Backups and privacy regulations

Posted by Schott-DCT on Tuesday, March 26, 2019

According to GDPR data subjects may request e.g. information (right of access) about personal data, correction (alteration) or deletion (erasure) of such data.
The question arises, if these rights are applicable only on current data sets, active data repositories or whether backup and offline data is affected also. For example, after correction or deletion has been executed on active data repositories, would not result the need to apply the according modifications in backups also? Otherwise the requested changes would stay incomplete.
Such procedure may possibly impact safety of IT operations: backups must not be modified otherwise rendered worthless by impacting the main aim of backups: data protection.
We describe how BDSG as well as independently GDPR are covering this issue.

Restore issue
As a result of unmodified backups and archives, a new issue arises: when a restore is performed from a backup that was created before the requested data corrections or deletions had been executed, exactly this undeleted or uncorrected personal data surfaces again as part of active data – clearly violating intentions of the according GDPR articles.
We are proposing a TOM to solve the restore issue.

Overview backups and GDPR & BDSG

Data subjects’ rights are defined in
GDPR Articles 15-18,
We provide analysis based on
BDSG Sections 34 & 35 (German Federal Data Protection Act),
and investigate an independent alternative using only GDPR Articles 4 & 32
As remedy for the restore problem we describe a
TOM: GDPR compliant restore

GDPR Articles 15-18

According to GDPR the data subject has the right to request

For example when the data subject requests erasure of his or her personal data, the data controller will execute such deletion (citation:) without undue delay.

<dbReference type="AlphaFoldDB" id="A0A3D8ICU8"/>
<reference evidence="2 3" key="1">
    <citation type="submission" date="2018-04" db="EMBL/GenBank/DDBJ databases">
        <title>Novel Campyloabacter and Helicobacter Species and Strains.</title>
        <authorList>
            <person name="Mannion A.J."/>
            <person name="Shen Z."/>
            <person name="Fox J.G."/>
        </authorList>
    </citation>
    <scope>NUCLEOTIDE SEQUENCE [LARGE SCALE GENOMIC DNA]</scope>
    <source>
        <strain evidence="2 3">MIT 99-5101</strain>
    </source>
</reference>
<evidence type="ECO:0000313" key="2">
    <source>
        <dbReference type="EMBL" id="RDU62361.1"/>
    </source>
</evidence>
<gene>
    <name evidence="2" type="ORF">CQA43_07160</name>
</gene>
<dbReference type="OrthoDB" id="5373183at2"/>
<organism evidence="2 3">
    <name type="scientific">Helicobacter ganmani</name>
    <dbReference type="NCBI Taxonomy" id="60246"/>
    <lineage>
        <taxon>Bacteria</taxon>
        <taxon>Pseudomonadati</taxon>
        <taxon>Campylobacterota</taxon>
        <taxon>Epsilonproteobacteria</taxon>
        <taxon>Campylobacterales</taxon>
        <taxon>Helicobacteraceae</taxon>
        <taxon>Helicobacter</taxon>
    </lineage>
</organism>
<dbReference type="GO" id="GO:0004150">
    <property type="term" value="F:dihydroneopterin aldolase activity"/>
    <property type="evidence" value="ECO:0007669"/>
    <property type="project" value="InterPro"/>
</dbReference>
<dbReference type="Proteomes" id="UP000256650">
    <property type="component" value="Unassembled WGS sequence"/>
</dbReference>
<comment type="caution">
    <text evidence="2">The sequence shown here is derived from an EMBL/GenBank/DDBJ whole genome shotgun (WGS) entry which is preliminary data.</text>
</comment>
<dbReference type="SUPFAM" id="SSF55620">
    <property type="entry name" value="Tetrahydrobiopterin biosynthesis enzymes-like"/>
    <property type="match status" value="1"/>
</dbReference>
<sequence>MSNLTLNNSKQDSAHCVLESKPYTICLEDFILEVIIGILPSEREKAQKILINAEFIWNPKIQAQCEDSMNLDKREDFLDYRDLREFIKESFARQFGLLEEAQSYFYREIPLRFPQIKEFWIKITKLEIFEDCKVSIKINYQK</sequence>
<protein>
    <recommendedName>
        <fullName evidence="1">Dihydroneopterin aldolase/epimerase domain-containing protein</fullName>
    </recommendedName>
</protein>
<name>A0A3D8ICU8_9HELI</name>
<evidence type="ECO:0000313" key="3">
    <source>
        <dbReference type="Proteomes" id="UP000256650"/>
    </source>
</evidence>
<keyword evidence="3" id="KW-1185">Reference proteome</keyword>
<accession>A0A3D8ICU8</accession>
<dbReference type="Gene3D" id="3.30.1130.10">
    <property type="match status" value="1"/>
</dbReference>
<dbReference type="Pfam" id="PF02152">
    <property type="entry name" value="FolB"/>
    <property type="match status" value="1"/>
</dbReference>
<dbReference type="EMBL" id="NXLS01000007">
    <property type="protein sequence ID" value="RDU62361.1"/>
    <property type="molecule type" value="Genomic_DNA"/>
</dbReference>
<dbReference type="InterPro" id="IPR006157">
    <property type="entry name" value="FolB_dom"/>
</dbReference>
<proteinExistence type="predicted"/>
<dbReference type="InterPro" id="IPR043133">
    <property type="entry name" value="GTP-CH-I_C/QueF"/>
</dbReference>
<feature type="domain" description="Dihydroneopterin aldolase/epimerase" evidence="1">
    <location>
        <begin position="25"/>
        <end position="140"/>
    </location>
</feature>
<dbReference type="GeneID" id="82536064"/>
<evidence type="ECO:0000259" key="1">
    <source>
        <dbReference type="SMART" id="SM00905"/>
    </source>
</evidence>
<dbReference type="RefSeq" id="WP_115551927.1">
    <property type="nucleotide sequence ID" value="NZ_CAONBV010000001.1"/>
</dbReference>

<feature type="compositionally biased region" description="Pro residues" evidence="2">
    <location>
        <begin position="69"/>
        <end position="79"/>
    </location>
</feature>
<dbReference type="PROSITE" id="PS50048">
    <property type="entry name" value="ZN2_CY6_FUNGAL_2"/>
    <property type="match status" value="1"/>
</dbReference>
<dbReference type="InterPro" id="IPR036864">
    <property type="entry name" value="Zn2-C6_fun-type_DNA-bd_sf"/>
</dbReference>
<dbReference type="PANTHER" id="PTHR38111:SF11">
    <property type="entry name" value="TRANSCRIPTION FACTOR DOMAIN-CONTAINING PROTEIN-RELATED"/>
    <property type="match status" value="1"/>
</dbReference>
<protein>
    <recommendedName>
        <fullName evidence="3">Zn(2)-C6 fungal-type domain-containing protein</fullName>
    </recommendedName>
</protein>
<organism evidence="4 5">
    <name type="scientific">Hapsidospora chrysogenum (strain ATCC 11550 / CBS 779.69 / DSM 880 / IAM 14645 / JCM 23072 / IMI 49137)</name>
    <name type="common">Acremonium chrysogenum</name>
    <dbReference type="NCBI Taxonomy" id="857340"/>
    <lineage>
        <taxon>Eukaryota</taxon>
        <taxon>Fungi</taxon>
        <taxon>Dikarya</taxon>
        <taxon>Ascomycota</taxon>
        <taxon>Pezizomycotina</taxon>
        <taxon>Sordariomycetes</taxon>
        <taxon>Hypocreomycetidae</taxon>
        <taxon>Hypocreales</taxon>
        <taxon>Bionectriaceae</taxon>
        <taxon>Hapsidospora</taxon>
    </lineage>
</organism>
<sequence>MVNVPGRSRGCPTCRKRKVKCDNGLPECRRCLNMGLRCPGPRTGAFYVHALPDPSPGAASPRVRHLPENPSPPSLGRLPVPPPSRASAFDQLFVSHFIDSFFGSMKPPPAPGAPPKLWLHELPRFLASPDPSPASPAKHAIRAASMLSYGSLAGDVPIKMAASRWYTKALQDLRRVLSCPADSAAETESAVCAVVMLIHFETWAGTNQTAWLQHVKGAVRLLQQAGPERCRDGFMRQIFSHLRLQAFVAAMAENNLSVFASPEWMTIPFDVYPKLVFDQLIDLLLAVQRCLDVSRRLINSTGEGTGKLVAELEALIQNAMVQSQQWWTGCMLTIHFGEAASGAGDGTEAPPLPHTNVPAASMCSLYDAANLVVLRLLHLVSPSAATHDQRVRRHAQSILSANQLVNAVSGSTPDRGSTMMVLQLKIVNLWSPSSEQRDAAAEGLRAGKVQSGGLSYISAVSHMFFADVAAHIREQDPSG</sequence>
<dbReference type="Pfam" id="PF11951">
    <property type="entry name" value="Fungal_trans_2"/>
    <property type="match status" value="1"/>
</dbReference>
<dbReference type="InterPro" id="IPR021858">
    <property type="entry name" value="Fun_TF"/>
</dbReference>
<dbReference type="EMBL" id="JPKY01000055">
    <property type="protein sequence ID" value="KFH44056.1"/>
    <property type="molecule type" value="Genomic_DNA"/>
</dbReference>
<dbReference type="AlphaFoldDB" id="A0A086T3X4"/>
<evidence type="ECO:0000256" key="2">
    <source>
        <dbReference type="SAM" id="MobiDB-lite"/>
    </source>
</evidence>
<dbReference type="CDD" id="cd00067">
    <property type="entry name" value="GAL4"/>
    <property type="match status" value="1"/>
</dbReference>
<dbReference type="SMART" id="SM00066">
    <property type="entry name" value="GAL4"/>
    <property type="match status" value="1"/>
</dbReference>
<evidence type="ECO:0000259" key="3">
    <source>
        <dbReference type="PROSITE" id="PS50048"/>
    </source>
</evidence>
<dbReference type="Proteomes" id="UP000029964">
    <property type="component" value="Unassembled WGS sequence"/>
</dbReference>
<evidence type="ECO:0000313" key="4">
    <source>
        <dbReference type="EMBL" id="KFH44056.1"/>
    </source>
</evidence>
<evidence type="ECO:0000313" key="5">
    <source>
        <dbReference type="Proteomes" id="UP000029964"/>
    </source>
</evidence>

BDSG Section 34 & 35

The BDSG (German Federal Data Protection Act) dated 30. June 2017, implements the European-wide GDPR for Germany, adding some interpretations where GDPR allows room for manoeuvre.
Reference for BDSG English translation, link for PDF.
Note: all the predecessor versions were called BDSG also. Therefore, the version from 2017 is sometimes called “BDSG-neu” (neu=new).

Relevant for our discussion are
Section 34 BDSG “Right of access by the data subject”
Section 35 BDSG “Right to erasure”
Here BDSG defines that backups are not considered as data source or modification target when such action would “require a disproportionate effort”. Since backups, once created, are handled by “non-automated data processing”, so performing “erasure would be impossible or would involve a disproportionate effort”. In such case, “restriction of processing” (article 18 GDPR) replaces “erasure”.

The advantage of Europe wide GDPR
While BDSG gives clear advice on backups, it lacks European harmonization. Every member state will have implemented national privacy legislation – but it comes tedious to follow up all of them only to find out about subtle differences.
BDSG rules German companies even when customers are international. It becomes less simple when such company establishes offices in multiple countries – getting impacted by multiple national regulations with potentially fuzzy overlap or contradictions.
GDPR comes for help: a closer look reveals that the backup issue can be solved by GDPR alone.

GDPR Articles 4 & 32

According to GDPR Article 32, “…the controller and the processor shall implement appropriate technical and organisational measures to ensure a level of security appropriate to the risk…”.